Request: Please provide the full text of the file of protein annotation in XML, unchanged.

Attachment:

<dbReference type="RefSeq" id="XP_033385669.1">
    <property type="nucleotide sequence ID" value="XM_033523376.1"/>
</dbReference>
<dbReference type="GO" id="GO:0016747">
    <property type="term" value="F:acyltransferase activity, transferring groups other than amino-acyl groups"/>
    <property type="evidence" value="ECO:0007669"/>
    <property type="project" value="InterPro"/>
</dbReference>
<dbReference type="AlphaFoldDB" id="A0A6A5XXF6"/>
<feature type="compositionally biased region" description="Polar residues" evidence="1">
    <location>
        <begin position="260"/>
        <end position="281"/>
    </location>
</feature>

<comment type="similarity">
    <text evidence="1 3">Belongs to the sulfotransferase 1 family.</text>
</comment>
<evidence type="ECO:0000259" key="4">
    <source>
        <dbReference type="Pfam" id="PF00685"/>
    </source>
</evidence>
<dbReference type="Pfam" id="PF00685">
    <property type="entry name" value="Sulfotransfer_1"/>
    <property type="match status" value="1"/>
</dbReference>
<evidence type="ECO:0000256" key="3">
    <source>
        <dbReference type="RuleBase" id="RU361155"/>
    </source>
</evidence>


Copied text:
<dbReference type="RefSeq" id="XP_033385669.1">
    <property type="nucleotide sequence ID" value="XM_033523376.1"/>
</dbReference>
<dbReference type="GO" id="GO:0016747">
    <property type="term" value="F:acyltransferase activity, transferring groups other than amino-acyl groups"/>
    <property type="evidence" value="ECO:0007669"/>
    <property type="project" value="InterPro"/>
</dbReference>
<dbReference type="AlphaFoldDB" id="A0A6A5XXF6"/>
<feature type="compositionally biased region" description="Polar residues" evidence="1">
    <location>
        <begin position="260"/>
        <end position="281"/>
    </location>
</feature>

<comment type="similarity">
    <text evidence="1 3">Belongs to the sulfotransferase 1 family.</text>
</comment>
<evidence type="ECO:0000259" key="4">
    <source>
        <dbReference type="Pfam" id="PF00685"/>
    </source>
</evidence>
<dbReference type="Pfam" id="PF00685">
    <property type="entry name" value="Sulfotransfer_1"/>
    <property type="match status" value="1"/>
</dbReference>
<evidence type="ECO:0000256" key="3">
    <source>
        <dbReference type="RuleBase" id="RU361155"/>
    </source>
</evidence>